The weight to be accorded past practice as an interpretation guide may vary greatly from case to case. In this regard, the degree of mutuality is an important factor. Unilateral interpretations might not bind the other party. However, continued failure of one party to object to the other party’s interpretation is sometimes held to constitute acceptance of such interpretation so as, in effect, to make it mutual.
In the case before us, it is not clear that the employer had accepted the past practice. This is due to the unique circumstance of having employees from the same bargaining unit call and schedule their fellow employees. If the Sergeant in the current case had been a member of management, there is no question that the past practice would have been mutual, and the Association would have prevailed in its grievance. Further, if the parties had not recently implemented a new Collective Bargaining Agreement with clear language on the subject, the Association could very well have demonstrated mutuality and prevailed.
The unique set of facts in this case also prevents the Association from prevailing on the theory of ‘substantial performance.” Substantial performance exists where there has been no willful departure from the terms of the contract, no omission in essential points, the contract has been honestly and faithfully performed in its material and substantial particulars, and the only variance from the strict and literal performance consists of technical or unimportant omissions or defects. The equitable doctrine of “substantial performance” protects against forfeiture for technical inadvertence or trivial variations or omissions in performance.
first blush it would appear that the doctrine is applicable in the instant case,
and that the grievant is entitled to relief.
However, courts have uniformly held:
Substantial performance of a contract is shown when party alleging substantial performance has made an honest endeavor in good faith to perform his part of the contract, when results of his endeavor are beneficial to other party, and when such benefits are retained by the other party; if any one of these circumstances is not established the performance is not substantial, and the party has no right of recovery.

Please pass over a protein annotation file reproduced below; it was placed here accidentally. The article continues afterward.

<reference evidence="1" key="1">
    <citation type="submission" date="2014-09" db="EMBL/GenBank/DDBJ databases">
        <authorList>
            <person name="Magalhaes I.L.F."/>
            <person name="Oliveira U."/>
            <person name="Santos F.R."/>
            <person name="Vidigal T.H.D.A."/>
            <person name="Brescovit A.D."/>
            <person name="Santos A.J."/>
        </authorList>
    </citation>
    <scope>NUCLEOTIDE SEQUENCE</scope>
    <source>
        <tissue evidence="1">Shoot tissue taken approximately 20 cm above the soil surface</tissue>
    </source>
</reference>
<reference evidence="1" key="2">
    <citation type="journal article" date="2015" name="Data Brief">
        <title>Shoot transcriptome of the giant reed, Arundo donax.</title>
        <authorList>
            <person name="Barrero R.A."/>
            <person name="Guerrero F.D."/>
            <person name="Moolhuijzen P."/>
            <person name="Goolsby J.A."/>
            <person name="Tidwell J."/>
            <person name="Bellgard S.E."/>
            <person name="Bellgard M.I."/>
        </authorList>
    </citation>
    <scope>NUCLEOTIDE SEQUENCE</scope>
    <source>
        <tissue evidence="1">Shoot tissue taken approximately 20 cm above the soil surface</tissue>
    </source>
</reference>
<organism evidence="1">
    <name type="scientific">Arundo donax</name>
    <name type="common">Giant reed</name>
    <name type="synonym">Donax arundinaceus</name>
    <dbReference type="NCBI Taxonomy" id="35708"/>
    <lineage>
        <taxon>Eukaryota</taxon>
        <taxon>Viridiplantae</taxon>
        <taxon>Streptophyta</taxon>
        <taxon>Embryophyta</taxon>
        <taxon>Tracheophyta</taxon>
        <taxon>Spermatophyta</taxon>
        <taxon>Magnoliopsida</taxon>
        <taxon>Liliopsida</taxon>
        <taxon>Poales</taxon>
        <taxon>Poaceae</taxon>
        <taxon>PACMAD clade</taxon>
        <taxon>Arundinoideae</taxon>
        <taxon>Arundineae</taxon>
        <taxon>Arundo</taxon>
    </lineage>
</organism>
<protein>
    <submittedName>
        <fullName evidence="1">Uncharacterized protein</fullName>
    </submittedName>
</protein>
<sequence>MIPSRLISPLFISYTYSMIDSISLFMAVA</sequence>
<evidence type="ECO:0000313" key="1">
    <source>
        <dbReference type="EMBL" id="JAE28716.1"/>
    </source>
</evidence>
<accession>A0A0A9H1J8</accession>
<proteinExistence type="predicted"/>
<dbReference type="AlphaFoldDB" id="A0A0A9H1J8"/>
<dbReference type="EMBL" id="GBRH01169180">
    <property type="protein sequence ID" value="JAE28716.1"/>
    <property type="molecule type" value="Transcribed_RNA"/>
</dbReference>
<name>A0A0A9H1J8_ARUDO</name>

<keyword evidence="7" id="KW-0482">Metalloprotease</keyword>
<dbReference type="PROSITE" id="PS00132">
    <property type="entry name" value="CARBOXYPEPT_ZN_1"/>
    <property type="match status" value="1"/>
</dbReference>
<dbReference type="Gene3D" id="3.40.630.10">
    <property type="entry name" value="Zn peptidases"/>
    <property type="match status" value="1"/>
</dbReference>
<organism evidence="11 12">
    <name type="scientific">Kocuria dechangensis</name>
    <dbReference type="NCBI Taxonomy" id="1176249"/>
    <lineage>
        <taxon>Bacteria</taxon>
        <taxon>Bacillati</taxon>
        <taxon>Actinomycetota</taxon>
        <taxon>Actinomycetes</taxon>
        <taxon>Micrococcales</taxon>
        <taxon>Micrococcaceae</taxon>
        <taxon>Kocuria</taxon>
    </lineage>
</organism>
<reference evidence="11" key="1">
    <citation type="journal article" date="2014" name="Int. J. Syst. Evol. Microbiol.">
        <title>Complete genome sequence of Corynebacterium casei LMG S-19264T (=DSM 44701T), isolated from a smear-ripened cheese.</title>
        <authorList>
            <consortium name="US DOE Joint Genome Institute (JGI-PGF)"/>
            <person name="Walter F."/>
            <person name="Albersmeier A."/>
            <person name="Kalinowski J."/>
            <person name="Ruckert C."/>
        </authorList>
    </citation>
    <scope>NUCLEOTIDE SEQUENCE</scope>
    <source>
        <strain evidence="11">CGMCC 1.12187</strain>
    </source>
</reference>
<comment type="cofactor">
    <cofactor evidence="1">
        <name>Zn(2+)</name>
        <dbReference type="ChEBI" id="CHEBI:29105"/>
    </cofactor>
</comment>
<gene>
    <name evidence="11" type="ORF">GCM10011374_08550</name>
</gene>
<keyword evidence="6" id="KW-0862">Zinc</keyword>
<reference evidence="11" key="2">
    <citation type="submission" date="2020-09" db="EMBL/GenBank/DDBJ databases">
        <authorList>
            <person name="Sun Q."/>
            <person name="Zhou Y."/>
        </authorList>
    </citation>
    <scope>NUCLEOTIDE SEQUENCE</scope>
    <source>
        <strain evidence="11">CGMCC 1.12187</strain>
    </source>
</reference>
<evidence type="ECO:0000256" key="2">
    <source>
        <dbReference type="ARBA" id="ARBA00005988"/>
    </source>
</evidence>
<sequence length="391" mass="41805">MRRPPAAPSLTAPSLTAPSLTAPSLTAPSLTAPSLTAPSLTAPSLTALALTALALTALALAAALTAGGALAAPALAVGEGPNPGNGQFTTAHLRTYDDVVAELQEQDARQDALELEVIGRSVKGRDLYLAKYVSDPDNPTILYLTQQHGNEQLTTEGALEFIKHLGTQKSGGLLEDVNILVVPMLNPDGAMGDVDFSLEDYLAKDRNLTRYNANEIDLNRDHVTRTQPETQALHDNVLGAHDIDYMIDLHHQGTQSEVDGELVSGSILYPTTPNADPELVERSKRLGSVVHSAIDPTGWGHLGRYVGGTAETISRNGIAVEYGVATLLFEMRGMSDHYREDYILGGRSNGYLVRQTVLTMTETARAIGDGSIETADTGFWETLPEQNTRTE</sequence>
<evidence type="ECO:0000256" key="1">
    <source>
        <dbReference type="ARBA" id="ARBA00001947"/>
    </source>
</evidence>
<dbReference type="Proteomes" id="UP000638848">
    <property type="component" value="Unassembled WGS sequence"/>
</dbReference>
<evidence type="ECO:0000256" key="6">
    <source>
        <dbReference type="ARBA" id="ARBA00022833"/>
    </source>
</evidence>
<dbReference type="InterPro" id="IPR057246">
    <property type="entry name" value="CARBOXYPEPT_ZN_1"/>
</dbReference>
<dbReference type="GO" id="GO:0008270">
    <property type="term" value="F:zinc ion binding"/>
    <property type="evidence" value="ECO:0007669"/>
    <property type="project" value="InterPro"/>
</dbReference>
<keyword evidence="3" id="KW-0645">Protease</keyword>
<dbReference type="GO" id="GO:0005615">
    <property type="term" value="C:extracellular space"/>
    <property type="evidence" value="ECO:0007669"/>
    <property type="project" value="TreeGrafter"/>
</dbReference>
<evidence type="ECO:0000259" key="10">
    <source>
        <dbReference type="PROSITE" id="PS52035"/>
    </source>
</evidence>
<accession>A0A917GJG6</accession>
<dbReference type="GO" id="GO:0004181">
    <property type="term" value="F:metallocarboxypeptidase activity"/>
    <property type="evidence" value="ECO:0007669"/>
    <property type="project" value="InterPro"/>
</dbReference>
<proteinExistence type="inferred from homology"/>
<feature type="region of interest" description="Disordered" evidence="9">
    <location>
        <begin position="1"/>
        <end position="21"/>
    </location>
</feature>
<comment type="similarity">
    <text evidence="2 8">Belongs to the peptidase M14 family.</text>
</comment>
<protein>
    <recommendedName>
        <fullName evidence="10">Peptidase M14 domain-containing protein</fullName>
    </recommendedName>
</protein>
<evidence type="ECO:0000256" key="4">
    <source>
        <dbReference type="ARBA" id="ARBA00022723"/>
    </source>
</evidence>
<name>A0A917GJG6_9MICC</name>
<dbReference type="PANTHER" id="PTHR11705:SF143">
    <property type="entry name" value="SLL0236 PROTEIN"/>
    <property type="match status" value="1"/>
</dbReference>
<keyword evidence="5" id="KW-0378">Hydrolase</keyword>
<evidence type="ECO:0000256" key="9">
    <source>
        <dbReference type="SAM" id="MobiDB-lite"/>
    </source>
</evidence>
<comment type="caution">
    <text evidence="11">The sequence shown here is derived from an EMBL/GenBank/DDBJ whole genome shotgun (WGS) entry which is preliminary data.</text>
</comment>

the case at hand, Sergeant Zorb’s omission in calling Officer Turney certainly
resulted in damage to Turney, however, it did not result in a windfall for the
State. The State was still required
to have an officer come in at the overtime rate, and received no benefit from
Zorb’s mistake. The arbitrator is
also mindful that the parties negotiated section 16.6 (B) into their Collective
Bargaining Agreement, which states:
The arbitrator shall have no authority to amend, add to, subtract from, or eliminate any terms of this agreement.
In short, while the Association produced substantial evidence to support its position, the State also produced substantial evidence. In contract interpretation cases, the burden is on the Association to produce a preponderance of the evidence supporting its position. While this was a very close case, a very unique set of unusual circumstances, including the timing of the implementation of the new Collective Bargaining Agreement, and Sergeant Zorb’s being a member of the bargaining unit, have placed the Association in a difficult position. I am not happy with the decision that I have to make, and I don’t pretend that it is either “fair” or “just,” however, I believe it to be legally correct.
The grievance is denied.
All fees and expenses charged by the Arbitrator shall be borne by the Association, as provided for in Section 16.7 (e) in the parties Collective Bargaining Agreement.
July 25, 2000
 Exhibit J-1
 Exhibit J-1
 Exhibit J-1
 Exhibit J-2
 Elkouri and Elkouri, How Arbitration Works, Pages 490-91 (5th ed. 1997).
 Phelps Dodge Copper Prods. Corp., 16 LA 229, 233 (1951).
 Elkouri and Elkouri, How Arbitration Works, Page 482 (5th ed. 1997).
 See; 76 LA 968, & 68 LA 953
 See Arbitrator Murphy in 78 LA 819, 822; Richman in 77 LA 1045, 1048; Lipson in 77 LA 203, 206-207; Mueller in 76 LA 1236, 1240; Johannes in 75 LA 106,109; Allen in 74 LA 13, 15; Kapsch in 72 LA 1104, 1106; Moran in 72 LA 364, 366; Mallon in 71 LA 699, 701; Megley in 70 LA 925, 928.
 Webster Tobacco Co., 5 LA 164, 166 (Branschain, 1946).
 See Arbitrator Roumell in 74 LA 569, 570.
 Elkouri and Elkouri, How Arbitration Works, (5th ed. 1997).
 Sgarlat v. Griffith, 349 Pa. 42, 36 A.2d 330, 332.
 Alliance Tractor & Implement Co. v Lukens Tool & Die Co., 194 Neb. 473, 233 N.W.2d 299, 301 (emphasis added).